Yesterday I printed out loose stack of 346 pages, and this morning I bought some 2-inch binder clips that turned it into a galley copy of Extreme Makeover, one of the two books I'm edging towards publication. I needed to read it, aloud, to scare out some of the minor glitches that were sure to be there in formatting and typo's.
I have been reluctant to read whole novels aloud. It's a huge investment in time and sore throat muscles. Maybe some people can talk non-stop for hours on end, but I'm not one of them. But, it needed to be done.
So, come lunch time, it occurred to me that I could do my reading in the park. The weather was nice, if a little gusty. And, hey, I might collect a new reader.
As that thought gained traction, I printed a little banner with the cover art and the text, "Yes, I am reading my novel due in June." and bought a burger and drink and parked myself in the Pflugerville park and started reading, aloud.
And barely half-way into chapter one, I had one brave soul stop by on her run to listen awhile and look at chapter titles. She left with a business card and I kept on reading. My voice lasted about an hour an a half, and I think I'll do it again, once it feels normal. While I didn't find any great errors in the 58 pages I read, I made numerous corrections to ease the flow.
Next time, I think I'll find a park bench where other people can stop and listen. Look to my twitter for times and locations.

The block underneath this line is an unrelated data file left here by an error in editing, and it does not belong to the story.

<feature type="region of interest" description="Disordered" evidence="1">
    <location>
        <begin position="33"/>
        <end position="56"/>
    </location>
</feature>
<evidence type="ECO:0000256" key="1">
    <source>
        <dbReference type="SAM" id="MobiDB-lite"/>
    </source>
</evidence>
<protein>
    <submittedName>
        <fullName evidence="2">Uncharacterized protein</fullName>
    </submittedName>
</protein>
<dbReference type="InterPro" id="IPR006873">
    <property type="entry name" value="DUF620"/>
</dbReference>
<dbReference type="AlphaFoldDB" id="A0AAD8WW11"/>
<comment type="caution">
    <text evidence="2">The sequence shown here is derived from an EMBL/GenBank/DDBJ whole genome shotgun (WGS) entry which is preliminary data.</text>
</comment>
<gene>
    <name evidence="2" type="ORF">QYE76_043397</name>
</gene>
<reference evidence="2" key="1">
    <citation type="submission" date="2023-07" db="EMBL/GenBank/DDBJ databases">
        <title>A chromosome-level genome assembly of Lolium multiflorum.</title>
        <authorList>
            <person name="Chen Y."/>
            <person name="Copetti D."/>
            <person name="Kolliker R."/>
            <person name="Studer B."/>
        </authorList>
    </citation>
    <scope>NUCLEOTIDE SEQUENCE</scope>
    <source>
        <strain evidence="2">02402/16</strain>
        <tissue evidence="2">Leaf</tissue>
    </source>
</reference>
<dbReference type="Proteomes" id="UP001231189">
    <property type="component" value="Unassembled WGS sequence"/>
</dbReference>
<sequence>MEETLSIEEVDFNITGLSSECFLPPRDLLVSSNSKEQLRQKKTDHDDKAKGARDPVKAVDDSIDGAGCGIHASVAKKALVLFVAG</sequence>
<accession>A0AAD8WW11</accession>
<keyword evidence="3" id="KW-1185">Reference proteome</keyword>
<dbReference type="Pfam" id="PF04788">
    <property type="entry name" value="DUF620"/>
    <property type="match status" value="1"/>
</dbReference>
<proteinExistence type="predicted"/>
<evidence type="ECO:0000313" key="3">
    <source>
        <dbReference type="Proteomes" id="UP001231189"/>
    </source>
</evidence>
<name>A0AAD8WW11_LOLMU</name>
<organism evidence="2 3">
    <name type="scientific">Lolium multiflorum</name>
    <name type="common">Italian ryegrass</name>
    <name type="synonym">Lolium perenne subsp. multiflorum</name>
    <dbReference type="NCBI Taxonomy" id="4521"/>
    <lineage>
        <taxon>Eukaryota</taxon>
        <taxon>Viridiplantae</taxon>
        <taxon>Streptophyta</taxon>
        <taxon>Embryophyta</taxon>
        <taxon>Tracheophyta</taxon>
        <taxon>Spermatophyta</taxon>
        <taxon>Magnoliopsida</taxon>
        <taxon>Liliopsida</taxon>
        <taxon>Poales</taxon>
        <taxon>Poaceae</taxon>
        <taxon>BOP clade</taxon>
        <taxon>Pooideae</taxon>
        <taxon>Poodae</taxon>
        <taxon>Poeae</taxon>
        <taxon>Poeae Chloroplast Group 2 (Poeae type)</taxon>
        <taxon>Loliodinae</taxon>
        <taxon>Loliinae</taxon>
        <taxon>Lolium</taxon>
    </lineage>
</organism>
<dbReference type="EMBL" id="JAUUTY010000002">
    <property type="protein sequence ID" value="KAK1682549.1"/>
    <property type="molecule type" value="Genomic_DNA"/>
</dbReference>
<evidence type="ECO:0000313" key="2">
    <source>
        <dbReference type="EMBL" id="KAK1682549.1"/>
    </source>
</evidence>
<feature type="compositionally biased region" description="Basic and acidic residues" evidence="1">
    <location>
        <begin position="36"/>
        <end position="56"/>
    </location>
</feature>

I regularly read Seth Godin's blog because I like his insights and his take on permissions and trust. But I guess everybody has an off day. On this latest blog concerning the ability of the internet to organize public opinion, he offers up two instances of potential ignition.
I have no idea about the Starbucks setting it's temperature, but given the other piece of libelous inaccuracy, I'd give the Starbucks the benefit of the doubt.
He says, without evidence:
"And the stores in Breckenridge, Colorado keep their doors wide open all winter."
Hey that just ain't true. I've lived long stretches of time in Breckenridge and walked shops. It's cold in Breckenridge. No body in their right mind would do that.
The sad part is that Seth has developed enough of a presence on the net that people trust what he says, and Breckenridge people will suffer from it.
When I contacted Rambles.NET to see if they'd review my novel Emperor Dad, it was a while before they contacted me with the address of a reviewer where I could send the book. I blinked. Corfu Greece? Where was that? But Hutto Post Office has nice people. They keyed in the numbers, charged me the (gulp) fee, and off it went.